Whatever, using the old 0% CT band is neither – it’s plain good old planning (and it *was* good); Brown knew exactly what he was doing when he introduced it and was happy to do so, I suspect, because it got more businesses firmly onto HMRC’s radar.

  3. Pingback: The Tax Gap: More Socialist Cobblers? « Neil Reddin … No G

  4. Brian, follower of Deornoth

    Surely by now we know better than to attach any credence to any statement or assertion from HMRC.

  5. The ‘tax gap’ is roughly the same as what Brown was borrowing from about 2002-2008 isn’t it?

    Once he left Tory spending plans behind He annually claimed that the deficit would be reduced to almost nothing five years but it never was. Perhaps He was spending what the Treasury said they were due rather than what they were actually collecting. What followed was plan after wheeze after complication cooked up by the Treasury to close that ‘gap’ and none of it (assuming the gap is real and justified) has worked.

    At what point is someone in authority going to tell the Treasury that they are shit and that even more centralisation and complexity is not the solution?

  6. ‘Bout time said this about Spud Murphy:

    He’s an accountant who knows a tad about tax.
    If he was any good at it he’d be making a fortune doing it.
    He tried writing tax advice articles & got a few into print. Not much dosh in that. Tax experts writing articles on how to reduce tax exposure aren’t exactly thin on the ground & he hasn’t got anything particularly rivetting to say on the subject.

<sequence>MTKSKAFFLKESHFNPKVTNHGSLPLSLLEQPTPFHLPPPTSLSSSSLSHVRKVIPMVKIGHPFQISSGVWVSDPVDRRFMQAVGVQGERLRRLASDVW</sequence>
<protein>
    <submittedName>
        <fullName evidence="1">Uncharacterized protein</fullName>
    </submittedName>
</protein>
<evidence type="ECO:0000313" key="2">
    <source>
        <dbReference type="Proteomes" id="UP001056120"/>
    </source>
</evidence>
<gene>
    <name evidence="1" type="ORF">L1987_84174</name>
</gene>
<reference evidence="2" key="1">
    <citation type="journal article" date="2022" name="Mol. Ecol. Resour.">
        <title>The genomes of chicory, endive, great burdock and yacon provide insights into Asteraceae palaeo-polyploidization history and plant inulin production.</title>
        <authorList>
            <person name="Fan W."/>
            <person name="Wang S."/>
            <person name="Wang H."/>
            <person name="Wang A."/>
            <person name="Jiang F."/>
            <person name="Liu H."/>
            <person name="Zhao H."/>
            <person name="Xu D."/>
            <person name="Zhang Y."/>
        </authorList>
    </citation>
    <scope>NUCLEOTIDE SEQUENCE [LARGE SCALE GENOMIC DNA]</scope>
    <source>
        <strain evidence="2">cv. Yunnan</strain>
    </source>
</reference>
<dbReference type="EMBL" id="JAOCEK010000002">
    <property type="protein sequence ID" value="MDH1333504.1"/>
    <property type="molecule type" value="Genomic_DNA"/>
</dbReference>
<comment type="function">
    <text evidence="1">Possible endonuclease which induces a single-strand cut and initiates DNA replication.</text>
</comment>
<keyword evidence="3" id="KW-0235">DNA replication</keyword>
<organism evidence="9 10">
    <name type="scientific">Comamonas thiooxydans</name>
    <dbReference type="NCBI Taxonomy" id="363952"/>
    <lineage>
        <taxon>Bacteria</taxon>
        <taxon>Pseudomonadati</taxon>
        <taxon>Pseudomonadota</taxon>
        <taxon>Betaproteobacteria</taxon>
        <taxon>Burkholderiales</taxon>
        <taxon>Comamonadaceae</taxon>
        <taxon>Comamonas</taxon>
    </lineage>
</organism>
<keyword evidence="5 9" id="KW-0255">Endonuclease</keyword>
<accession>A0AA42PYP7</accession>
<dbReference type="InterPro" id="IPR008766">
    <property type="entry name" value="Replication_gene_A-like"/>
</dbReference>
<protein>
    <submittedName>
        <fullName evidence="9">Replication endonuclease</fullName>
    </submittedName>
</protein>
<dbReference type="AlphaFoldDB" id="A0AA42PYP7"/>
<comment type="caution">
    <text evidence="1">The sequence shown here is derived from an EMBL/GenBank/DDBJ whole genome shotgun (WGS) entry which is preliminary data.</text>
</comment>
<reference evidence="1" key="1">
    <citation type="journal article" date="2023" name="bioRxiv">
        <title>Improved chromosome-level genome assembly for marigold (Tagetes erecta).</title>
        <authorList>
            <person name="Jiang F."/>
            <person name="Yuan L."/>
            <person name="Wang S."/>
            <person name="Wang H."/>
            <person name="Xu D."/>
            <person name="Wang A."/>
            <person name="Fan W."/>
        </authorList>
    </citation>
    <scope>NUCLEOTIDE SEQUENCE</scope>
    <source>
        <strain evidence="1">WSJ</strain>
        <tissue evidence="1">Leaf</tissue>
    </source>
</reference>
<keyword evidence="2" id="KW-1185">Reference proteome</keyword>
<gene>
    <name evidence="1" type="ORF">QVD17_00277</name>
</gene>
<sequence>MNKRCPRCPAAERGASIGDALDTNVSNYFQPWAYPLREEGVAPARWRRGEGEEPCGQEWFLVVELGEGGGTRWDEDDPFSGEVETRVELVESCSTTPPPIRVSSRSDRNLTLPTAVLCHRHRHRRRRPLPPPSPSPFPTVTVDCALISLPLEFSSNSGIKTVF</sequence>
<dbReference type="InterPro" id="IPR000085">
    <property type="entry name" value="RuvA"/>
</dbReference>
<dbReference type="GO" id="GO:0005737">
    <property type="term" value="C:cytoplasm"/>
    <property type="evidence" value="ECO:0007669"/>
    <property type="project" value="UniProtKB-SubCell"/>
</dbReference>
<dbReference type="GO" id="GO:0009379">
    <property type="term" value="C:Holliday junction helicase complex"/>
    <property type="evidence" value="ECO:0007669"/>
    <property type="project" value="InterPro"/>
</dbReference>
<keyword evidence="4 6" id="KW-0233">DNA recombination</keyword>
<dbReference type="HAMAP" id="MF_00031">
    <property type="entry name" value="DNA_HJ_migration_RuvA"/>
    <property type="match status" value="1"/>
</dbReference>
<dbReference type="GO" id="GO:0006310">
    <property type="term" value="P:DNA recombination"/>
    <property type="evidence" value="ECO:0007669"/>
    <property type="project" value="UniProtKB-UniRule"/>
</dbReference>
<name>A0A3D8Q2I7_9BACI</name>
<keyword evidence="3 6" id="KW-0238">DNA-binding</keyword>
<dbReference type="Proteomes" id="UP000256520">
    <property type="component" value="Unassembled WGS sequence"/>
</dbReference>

Not much point in penning articles on how we’re all paying too much tax either. There’s plenty of angry people who’ll do that for free.

    So like any good capitalist he’s looked for a gap in the market that wasn’t being filled. Plenty of red fanged socialists about demanding more government spending on pretty well anything you care to name but when it comes to raising the dosh they can’t get much past waving banners saying “Tax the (fill in group of choice)”

    So there’s his niche.

    There’s his Tax Research UK & his New Economics whatever & of course his tidy little Ford Foundation grant.

    Don’t suppose he believes one word of what he writes. Doesn’t even have to be accurate.

    The people he’s writing for aren’t interested if any of his wittering makes sense or is true. They’re not an evidence based culture. They’re not even interested in understanding what he’s on about. To them its incomprehensibility is a feature not a bug. Just look at the comments under his CiF pieces if you doubt that.

    Three cheers for Spud Murphy!!!

    In true capitalist manner he’s created a monopoly in left wing accountancy bullshit.